But to get the inside scoop, I asked Keith Stephens, whose company runs the Mimslyn Inn in Luray, Va. The 82-year-old inn was closed for a year in 2007 while it underwent a $3.5 million renovation.
More than a facelift, the remodel created some larger suites by decreasing the number of guest rooms from 50 to 45. Nearly everything mechanical and cosmetic was upgraded, the hotel was made compliant with the Americans with Disabilities Act, and now “when you turn the hot water on, as you would expect, there is hot water coming out of your faucet. You don’t have to wait for it to travel up from the boiler,” he said.
Before booking a historic inn, Stephens recommends doing a little research.
Check online reviews. But if you’re looking at TripAdvisor, remember that the star ratings are based on the lodging’s popularity, not the level of luxury. A historic inn with a four- or five-star rating means those who stayed there loved it, but in the case of historic properties, those travelers may be a self-selected group who pick places with a lot of character and are willing to overlook the lack of modern amenities.
If the property claims to be renovated, ask what was done.
Make sure you are clear on the terms used on the websites and in brochures. For instance, a “European-style hotel” often means one with a shared bath down the hall.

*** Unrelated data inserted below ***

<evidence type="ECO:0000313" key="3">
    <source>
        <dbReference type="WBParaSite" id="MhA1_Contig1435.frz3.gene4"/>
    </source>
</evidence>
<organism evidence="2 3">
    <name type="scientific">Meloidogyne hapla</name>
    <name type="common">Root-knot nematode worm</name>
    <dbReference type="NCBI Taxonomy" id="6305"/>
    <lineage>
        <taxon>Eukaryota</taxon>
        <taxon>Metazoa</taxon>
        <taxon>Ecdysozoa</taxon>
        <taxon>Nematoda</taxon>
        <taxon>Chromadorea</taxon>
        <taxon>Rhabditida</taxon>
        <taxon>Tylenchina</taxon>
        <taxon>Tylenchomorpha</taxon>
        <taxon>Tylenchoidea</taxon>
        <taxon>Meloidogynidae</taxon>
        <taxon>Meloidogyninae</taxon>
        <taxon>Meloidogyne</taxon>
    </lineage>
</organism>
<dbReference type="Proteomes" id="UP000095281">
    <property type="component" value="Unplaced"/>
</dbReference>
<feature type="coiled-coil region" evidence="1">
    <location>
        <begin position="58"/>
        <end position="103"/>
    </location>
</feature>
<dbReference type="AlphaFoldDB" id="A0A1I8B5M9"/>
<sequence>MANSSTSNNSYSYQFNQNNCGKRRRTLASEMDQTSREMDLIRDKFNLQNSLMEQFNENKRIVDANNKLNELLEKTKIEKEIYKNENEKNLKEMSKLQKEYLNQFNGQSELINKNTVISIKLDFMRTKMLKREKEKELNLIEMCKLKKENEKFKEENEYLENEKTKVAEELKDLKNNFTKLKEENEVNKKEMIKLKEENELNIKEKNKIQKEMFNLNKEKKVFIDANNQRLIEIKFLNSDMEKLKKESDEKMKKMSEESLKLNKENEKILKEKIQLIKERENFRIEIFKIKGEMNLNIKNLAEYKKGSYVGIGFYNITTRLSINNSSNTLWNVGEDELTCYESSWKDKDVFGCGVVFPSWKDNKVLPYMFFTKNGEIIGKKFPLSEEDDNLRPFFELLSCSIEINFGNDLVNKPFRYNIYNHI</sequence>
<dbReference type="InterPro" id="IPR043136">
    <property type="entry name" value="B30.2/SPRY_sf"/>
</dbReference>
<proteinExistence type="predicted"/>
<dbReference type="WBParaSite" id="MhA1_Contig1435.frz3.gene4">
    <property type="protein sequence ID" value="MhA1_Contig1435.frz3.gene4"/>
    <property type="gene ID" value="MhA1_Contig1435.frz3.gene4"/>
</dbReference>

Do the rooms have individual climate controls?
Do the guest room doors have an electronic lock or a key? Keys can be duplicated for illegal re-entry, but electronic locks — while not fool-proof — are re-coded between guests.
Does the building have a sprinkler system or other fire protection?
Even within an inn, guest rooms differ, so ask for specifics about the room and bathroom you’ve reserved.
If you’ll need a cot for an extra guest, confirm it will fit in the room.
What is the view like? Does the air conditioning unit obstruct it?
How close is the guest room to the lobby and restaurants where noise might be an issue? On the other hand, getting a room on a top floor, away from common space, means climbing stairs if there’s no elevator.
If cable TV, Wi-Fi, coffee makers, hair dryers or cellphone service are important to you, confirm their availability.
Don’t assume the hotel has 24-hour dining options.
“Historic hotels that have maintained their historic character often don’t have the benefit and the ability to add everything that you can add in a modern hotel,” Stephens said.
Still, historic inns are often pricey, so many guests come with certain expectations, said Cassell.
“You can put all the information you want out there but people will hear what they want to hear,” she said.
Don’t I know it.